(WAVY) — Virginia’s governor is moving to have the Confederate flag banished from state license plates.
Gov. Terry McAuliffe announced the decision Tuesday, citing the killings at an African-American church in Charleston, South Carolina, and a U.S. Supreme Court decision that said states can restrict license plate designs.
McAuliffe said he’s asked Attorney General Mark Herring to take steps to reverse a 2002 federal court decision that said Virginia could not block the Confederate Veterans from displaying its logo — which includes the Confederate flag — on state license plates.
Herring released this statement Tuesday:
It’s past time to move beyond this divisive symbol, which for so many represents oppression and injustice. I applaud Governor McAuliffe for his leadership and will work with him and his team to take the steps necessary to remove the Confederate battle flag from Virginia’s license plates
Virginia vanity plates include one that pays homage to the Sons of Confederate Veterans. The group is opposed to the plate ban, even in light of the tragedy in South Carolina.
Gov begins to remove Confederate flag from VA license plates – “We do not support the message it sends to the world.” http://t.co/IEZQMBNzVw
— Terry McAuliffe (@GovernorVA) June 23, 2015
On one side, you have Gov. McAuliffe responding to an unspeakable tragedy in South Carolina. He told us, “Oh, sure, they can have the Confederate flag, but they don’t need it on the Virginia state license plate.”
On the other side, in a home that has the flag on a state-issued license plate, you have Bob Shirley, a great great grandson of a Confederate veteran soldier.
“Why does [Governor McAuliffe] want the flag off the plate? That flag honors the history of Virginia,” Shirley said. “It is where you and I live … it’s our history … people died to protect Virginia. And it’s alright for people to drive around with a Jimmy Buffet Parrot Head on the plate, and that’s okay?”
The Governor response: “It’s a symbol that is so divisive to so many people, and is so hurtful.”
Some say it’s especially divisive after Dylann Roof wrapped himself in the Confederate flag before allegedly gunning down nine people in a historic church.
Shirley answers that: “It does not help our cause, but [Dylann Roof] does not represent us. He has been a hindrance to what we believe in.”
Shirley said the Confederate flag did not kill. A crazy man with a gun killed. Some have said this should be a gun control issue.
“It is not about gun control,” Gov. McAuliffe said. “I think, if anybody looks at the history that so many Americans and so many Virginians share, they will find [the Confederate flag] a very hurtful divisive symbol,” the Governor said.
Bob Shirley said the flag on the state license plate honors his and others’ heritage, relatives who died fighting for Virginia.
“You can’t do away with history, it happened. They are trying to promote this revisionist history, or as they said in the paper, this Stalinist revision of history where you remove everything that offends,” Shirley said. “You do that, and suddenly it’s not history.”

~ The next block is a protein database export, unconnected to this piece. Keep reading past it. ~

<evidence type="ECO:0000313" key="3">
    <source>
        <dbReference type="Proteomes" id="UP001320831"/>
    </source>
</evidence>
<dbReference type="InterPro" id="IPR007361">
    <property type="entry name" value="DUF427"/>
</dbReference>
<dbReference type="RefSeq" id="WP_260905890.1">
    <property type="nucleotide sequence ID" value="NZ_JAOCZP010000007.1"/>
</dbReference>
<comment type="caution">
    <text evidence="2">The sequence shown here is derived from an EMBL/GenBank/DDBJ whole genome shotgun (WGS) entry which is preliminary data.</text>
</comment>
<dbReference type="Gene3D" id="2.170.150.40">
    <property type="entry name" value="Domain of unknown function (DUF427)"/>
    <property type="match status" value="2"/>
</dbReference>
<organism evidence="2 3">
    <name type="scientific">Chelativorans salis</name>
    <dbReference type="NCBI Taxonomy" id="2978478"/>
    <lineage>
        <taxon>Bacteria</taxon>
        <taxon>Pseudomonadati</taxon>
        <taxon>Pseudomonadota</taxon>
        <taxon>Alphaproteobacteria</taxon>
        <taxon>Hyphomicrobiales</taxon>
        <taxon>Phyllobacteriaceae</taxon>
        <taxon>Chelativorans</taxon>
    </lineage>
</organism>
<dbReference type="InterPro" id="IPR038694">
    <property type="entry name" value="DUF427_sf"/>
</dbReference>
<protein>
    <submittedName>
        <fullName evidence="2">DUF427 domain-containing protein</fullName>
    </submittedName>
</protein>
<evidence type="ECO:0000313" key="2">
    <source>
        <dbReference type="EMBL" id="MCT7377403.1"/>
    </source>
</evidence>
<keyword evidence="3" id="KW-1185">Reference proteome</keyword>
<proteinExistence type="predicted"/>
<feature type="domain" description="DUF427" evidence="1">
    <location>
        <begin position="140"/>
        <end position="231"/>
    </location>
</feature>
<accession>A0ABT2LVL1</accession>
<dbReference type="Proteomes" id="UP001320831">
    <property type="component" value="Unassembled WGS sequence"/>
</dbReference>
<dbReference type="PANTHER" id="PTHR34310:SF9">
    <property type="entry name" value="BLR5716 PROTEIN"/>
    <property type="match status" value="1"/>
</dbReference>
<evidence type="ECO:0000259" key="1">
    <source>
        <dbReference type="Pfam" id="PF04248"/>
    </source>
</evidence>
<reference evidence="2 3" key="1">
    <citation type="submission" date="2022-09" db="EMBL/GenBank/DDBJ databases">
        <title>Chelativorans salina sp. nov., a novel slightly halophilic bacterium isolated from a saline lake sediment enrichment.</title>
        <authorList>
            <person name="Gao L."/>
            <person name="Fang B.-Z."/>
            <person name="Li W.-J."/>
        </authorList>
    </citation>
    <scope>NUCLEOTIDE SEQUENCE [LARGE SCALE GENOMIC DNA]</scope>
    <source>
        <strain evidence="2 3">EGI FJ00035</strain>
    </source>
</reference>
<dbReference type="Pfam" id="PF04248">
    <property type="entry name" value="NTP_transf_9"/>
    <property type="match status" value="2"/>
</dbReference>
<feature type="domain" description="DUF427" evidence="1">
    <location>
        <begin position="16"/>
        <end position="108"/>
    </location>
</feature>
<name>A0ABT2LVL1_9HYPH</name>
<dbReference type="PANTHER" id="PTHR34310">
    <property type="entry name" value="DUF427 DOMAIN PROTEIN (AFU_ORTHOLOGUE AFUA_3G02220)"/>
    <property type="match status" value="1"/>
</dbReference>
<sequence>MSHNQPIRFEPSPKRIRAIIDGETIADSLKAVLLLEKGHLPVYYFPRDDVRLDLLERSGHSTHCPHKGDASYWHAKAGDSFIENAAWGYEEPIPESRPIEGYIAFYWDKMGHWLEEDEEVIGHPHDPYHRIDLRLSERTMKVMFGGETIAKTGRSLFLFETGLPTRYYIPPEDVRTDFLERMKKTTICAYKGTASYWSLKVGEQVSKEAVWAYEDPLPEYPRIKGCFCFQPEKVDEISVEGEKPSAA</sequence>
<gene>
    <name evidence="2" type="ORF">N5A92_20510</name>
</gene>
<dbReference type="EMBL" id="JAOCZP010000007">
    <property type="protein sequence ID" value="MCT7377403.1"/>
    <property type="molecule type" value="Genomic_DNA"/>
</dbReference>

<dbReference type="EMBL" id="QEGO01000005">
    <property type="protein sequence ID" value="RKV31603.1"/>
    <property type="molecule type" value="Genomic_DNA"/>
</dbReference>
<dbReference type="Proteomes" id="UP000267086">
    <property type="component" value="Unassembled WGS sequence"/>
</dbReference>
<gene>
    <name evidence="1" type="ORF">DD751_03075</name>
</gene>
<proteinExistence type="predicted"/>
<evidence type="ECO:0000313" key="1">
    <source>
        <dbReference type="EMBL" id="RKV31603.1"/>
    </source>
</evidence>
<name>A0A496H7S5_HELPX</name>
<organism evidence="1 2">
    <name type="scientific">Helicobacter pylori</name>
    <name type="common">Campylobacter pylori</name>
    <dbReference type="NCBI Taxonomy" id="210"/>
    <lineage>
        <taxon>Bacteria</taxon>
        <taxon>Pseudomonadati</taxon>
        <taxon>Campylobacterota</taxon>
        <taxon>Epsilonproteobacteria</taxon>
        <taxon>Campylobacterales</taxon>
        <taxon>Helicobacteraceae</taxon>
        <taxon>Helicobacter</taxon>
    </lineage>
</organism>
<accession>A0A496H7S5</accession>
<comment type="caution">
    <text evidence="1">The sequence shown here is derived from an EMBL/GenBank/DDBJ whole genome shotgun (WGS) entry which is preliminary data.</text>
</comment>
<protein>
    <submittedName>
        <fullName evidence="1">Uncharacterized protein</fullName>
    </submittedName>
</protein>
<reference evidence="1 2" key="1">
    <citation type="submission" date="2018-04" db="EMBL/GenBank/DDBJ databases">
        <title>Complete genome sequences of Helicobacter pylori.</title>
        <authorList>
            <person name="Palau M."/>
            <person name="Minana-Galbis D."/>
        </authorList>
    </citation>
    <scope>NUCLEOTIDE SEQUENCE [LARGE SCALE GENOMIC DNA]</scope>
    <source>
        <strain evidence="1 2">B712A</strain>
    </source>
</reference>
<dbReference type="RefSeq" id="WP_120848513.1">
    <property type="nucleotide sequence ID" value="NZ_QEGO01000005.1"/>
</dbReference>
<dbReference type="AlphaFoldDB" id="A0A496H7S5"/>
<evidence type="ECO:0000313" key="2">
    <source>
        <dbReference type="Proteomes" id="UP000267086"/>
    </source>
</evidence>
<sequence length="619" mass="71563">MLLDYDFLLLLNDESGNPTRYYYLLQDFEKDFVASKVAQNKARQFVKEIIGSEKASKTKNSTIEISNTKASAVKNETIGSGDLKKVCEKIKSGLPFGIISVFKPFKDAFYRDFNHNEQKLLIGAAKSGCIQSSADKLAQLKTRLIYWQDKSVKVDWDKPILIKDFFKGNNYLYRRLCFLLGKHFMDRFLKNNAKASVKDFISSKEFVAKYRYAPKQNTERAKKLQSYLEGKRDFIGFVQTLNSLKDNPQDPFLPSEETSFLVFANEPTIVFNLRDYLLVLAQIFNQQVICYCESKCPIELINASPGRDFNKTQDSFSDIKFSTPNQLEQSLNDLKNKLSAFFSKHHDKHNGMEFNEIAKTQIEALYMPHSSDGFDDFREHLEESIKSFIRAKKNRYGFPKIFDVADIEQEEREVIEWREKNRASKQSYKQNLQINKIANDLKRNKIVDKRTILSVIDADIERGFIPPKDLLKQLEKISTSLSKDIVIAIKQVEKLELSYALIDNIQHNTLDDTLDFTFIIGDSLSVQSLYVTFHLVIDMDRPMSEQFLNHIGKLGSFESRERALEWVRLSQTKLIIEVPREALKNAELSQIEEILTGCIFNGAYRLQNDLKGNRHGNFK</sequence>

Here’s what happens now: the Governor told 10 On Your Side plates will not be taken away from those who have them, but the plates will not be renewed when they expire.
“That’s right … they have that for a certain amount of time,” Gov. McAuliffe said.
U.S. Senator Tim Kaine agrees with Gov. McAuliffe’s actions:
I support Governor McAuliffe’s call to remove the Confederate battle flag from state-issued Virginia license plates. The use of the flag by public bodies is integrally connected to celebration of the cause of the Confederacy, which is inimical to American values. With the Supreme Court’s decision last week in Walker v. Texas Division, Sons of Confederate Veterans, Inc., prior court rulings in Virginia that have protected the use of the emblem on license plates are now obsolete. This is the right call for the Commonwealth and I commend the Governor for his leadership on this issue.
Aubrey Layne Secretary of Transportation said:
Whether you like it or not many Virginians and many across America see the confederate flag as a symbol of hatred. It should not be on a state issued license plate.
Here is what we are going to do. We are reaching out to the Sons of Confederate Veterans and asking them to come up with a new symbol for the license plate. This process could take two or three months. When that is decided we will then issue new plates with the new emblem, and mail them at no cost to those who have the current plate with the confederate flag.
The plate expiration will match the current expirations that are now on the plates.
Congressman Bobby Scott released the following statement Tuesday:
I commend the Governor for his decision today to order the removal of the Confederate Battle Flag from specialty Virginia license plates. The flag’s contemporary use has always been controversial, particularly in light of the fact that many Southern states opted to display the flag in some form or another in direct protest of racial integration in the 1950s. Finally, with the Supreme Court’s recent decision in Walker v. Texas Division, Sons of Confederate Veterans, Inc. that license plate designs constitute government speech, the Governor’s action is on firm legal ground. Again, I commend the Governor for taking this action and leading on this issue.